The rules for this are the same as last year: Nominated movies must have been released in 2007 and I have to have seen the movie (and while I have seen a lot of movies, I don’t pretend to have seen a comprehensive selection – don’t let that stop you from suggesting something though). Also, I suppose I should mention the requisite disclaimer that these sorts of lists are inherently subjective and personal. Part of the reason I’m doing this is just to give some love to films that I like, but which aren’t necessarily great or are otherwise flawed (as such, the categories may seem a bit eclectic). Some of these movies will end up on my top 10, but the grand majority of them will not.
Despite my overall feelings, it seems that 2007 was a much better year for baddasses and villainy. As with last year, my picks in this category are for individuals, not groups (i.e. no vampires or zombies as a group)
- Billy Mitchell, played by himself in The King of Kong
- Anton Chigurh, played by Javier Bardem in No Country for Old Men
- Charlie Prince, played by Ben Foster in 3:10 to Yuma
- Lamia, played by Michelle Pfeiffer in Stardust
- Stuntman Mike, played by Kurt Russell in Grindhouse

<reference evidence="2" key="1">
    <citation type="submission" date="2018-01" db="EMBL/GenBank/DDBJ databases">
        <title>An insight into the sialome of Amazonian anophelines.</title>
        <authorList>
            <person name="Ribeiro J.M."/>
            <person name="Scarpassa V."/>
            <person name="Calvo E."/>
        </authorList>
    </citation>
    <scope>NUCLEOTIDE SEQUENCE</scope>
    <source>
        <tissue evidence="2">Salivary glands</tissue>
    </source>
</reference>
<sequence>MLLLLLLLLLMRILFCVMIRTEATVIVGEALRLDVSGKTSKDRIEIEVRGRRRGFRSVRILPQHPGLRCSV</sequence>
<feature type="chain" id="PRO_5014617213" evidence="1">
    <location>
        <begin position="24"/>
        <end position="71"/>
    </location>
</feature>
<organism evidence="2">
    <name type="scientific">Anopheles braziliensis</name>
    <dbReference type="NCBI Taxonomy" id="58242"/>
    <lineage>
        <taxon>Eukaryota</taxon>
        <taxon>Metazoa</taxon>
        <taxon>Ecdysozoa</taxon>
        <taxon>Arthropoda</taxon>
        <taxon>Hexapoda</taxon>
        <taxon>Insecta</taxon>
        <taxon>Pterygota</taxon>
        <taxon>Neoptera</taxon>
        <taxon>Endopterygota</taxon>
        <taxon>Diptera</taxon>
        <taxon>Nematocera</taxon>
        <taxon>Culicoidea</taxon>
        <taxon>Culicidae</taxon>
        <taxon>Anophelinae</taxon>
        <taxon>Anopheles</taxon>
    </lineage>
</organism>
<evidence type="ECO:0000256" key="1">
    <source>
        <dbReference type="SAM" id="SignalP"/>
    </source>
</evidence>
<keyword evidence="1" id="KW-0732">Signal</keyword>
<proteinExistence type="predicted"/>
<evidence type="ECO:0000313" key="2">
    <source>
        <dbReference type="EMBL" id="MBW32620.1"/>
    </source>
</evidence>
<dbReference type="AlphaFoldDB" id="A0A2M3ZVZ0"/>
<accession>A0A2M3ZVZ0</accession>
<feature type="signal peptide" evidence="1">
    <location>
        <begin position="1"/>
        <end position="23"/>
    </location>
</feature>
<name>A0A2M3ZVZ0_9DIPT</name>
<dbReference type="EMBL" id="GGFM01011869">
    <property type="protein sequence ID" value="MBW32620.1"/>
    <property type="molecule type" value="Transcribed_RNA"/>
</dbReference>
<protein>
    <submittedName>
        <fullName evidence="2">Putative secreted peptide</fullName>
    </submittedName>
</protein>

Again limited to individuals and not groups, and again, a much stronger year in terms of badassery.
- Agent 47, played by Timothy Olyphant in Hitman
- King Leonidas, played by Gerard Butler in 300
- Predator in Aliens vs Predator – Requiem
- Cherry, played by Rose McGowan in Grindhouse
- Wray, played by Freddy Rodriguez in Grindhouse
- Jason Bourne, played by Matt Damon in The Bourne Ultimatum
- Rachel/Ellis, played by Carice van Houten in Black Book
- Nikolai, played by Viggo Mortensen in Eastern Promises
Best Comedic Performance
The great thing about laughter is that it’s involuntary, but some of the below performances are great because you do need to think about them or recognize something subtle about their performance.
- Simon Pegg in Hot Fuzz
- Michael Cera in Superbad
- Jonah Hill in Superbad
- Ellen Page in Juno